End of the beginning

By | 16th August 2011

Which is closest to your view of disclosure/discovery?

•Technology created the problem so technology needs to solve it.

•Electronic discovery is often the tail which wags the litigation dog, using up between 50% and 80% of the litigation budget.

•I am afraid not to know it because it dominates every part of the case.

•None of the above.

The debate goes on and what is surprising is how many divergent views there are about a subject which ought by now to be mainstream. After all, no litigator can now be doing his/her job properly if they do not at least consider the use of technology when deciding how to manage the data in the case or deciding on the strategy to be adopted.

The views above are not original but come from an article in Law Technology News – Lawyers Struggle to Get a Grasp on E-Discovery, 10th Aug, 2011 – wherein Gina Passarella discusses how lawyers struggle with e-disclosure/discovery. The article is full of quotes from lawyers and so-called IT experts. What is beyond doubt is that the take up of technology by lawyers can seem from time to time somewhat disappointing. There are obvious exceptions notably among some of the small to mid tier law firms who have grasped the fact that they need the help technology can give to compete with the larger firms on something approaching a level playing field.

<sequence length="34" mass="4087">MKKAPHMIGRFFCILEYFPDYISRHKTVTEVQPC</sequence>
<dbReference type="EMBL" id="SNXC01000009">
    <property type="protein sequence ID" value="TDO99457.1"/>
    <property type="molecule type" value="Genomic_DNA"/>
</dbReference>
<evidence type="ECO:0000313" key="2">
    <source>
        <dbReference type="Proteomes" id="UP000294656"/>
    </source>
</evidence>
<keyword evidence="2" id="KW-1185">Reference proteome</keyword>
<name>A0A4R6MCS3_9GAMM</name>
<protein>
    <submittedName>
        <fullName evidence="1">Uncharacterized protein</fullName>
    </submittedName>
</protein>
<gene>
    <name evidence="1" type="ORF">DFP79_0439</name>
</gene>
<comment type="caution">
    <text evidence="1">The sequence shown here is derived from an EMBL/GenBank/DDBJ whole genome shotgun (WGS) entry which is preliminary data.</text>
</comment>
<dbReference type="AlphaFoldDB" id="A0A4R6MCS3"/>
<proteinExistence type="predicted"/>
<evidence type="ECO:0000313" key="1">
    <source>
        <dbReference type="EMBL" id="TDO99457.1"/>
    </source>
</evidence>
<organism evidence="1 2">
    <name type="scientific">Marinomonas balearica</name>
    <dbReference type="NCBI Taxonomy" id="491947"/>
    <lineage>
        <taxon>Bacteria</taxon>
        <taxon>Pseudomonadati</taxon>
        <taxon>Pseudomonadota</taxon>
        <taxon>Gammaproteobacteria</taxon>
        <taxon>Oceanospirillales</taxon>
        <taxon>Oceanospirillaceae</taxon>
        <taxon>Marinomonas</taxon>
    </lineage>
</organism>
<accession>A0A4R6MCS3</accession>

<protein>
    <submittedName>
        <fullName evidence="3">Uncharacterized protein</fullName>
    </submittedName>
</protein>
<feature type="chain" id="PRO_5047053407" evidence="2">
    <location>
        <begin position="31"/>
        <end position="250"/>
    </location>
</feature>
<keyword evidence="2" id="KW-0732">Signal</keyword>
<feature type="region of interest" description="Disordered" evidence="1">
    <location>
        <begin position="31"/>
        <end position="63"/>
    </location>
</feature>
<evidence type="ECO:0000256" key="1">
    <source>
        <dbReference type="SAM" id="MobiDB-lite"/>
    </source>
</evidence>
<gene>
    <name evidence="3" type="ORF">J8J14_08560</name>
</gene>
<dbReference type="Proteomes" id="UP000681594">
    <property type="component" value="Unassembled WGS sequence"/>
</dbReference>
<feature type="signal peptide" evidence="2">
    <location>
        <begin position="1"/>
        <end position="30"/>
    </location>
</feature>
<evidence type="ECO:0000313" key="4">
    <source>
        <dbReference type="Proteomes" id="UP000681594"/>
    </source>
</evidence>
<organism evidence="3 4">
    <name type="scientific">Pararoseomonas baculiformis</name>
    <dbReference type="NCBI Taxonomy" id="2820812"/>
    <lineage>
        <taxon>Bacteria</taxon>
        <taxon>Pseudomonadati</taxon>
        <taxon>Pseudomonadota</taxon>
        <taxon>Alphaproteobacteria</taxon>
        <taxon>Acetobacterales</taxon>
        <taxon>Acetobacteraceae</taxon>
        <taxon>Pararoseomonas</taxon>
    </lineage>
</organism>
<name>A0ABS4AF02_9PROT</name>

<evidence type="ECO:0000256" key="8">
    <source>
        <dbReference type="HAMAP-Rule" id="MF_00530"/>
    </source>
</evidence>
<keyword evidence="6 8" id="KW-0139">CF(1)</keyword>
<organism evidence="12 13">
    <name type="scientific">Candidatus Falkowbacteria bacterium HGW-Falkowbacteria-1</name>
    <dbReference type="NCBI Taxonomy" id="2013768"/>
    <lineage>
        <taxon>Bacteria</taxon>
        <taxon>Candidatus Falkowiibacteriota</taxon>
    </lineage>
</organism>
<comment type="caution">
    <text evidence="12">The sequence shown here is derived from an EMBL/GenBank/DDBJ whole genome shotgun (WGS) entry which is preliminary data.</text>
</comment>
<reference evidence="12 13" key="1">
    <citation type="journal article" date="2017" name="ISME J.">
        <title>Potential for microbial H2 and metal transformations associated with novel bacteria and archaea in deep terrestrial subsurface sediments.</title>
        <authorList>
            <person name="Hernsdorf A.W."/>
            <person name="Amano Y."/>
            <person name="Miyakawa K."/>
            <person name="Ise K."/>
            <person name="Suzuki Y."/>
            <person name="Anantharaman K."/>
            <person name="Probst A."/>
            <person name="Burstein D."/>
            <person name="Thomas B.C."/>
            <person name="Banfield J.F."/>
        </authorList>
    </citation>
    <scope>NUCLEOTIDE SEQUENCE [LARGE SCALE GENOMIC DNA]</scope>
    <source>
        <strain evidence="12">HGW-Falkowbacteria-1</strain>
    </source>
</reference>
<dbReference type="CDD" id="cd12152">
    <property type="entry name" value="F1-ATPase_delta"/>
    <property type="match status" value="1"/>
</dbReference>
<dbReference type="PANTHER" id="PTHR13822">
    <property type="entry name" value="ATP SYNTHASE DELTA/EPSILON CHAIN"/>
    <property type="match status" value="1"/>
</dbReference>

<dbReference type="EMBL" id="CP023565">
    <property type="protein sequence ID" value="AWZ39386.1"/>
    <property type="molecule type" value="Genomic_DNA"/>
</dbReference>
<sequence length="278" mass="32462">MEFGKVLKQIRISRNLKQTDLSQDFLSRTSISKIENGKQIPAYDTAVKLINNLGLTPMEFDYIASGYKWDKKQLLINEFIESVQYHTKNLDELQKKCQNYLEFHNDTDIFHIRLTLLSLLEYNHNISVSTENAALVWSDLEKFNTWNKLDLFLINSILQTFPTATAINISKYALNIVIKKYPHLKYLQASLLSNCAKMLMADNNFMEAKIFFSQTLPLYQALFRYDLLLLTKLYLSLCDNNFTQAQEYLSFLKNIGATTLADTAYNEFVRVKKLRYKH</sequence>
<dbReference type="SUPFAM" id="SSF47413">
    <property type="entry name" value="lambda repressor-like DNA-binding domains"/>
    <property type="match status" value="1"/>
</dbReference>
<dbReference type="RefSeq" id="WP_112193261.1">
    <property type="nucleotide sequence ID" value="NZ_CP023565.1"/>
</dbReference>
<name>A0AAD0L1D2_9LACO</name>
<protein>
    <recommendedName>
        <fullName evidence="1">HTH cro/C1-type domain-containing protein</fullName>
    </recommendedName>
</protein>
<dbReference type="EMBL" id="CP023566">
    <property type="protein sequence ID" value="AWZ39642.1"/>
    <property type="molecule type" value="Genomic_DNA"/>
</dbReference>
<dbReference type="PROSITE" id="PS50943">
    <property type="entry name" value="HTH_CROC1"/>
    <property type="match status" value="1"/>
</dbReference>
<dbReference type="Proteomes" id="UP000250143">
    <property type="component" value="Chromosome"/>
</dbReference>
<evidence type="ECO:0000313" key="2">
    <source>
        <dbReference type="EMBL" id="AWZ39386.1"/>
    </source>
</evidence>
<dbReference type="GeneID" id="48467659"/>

I disagree wholeheartedly with the view expressed by Ben Barnett, who is described as Dechert’s e-discovery practice guru, that technology created the problem and should provide the solution. I prefer the comments by, amongst others, Stephanie “Tess” Blair of Morgan Lewis & Bockius that “…we’re at the end of the beginning with e-discovery.” Or Thomas J Smith of K&L Gates: “All the tools are in place, but it is up to the judge to use them and the parties to ask that they be used.”

I think Mr Barnett is wrong because I do not accept that it is technology that has created the problem. It is technology which now provides a solution for lawyers to manage their clients’ data in a timely, cost effective and efficient manner.

The article concludes as follows:

The biggest problems with e-discovery fall into a few broad categories — cost, time, slowly developing case law, and a general lack of knowledge or anxiety over how the process works. In the most simplistic sense, time will heal those wounds as technology improves, courts generate more case law or procedures for handling e-discovery and lawyers gain a better understanding of the courts’ views toward e-discovery and how the attorneys can best manage the process.”

I prefer the glass half full analogy myself – this is the end of the beginning rather than the beginning of the end! If you agree, may be we should talk! If you disagree, perhaps we should talk too.

After all, you have nothing to lose but your prejudices.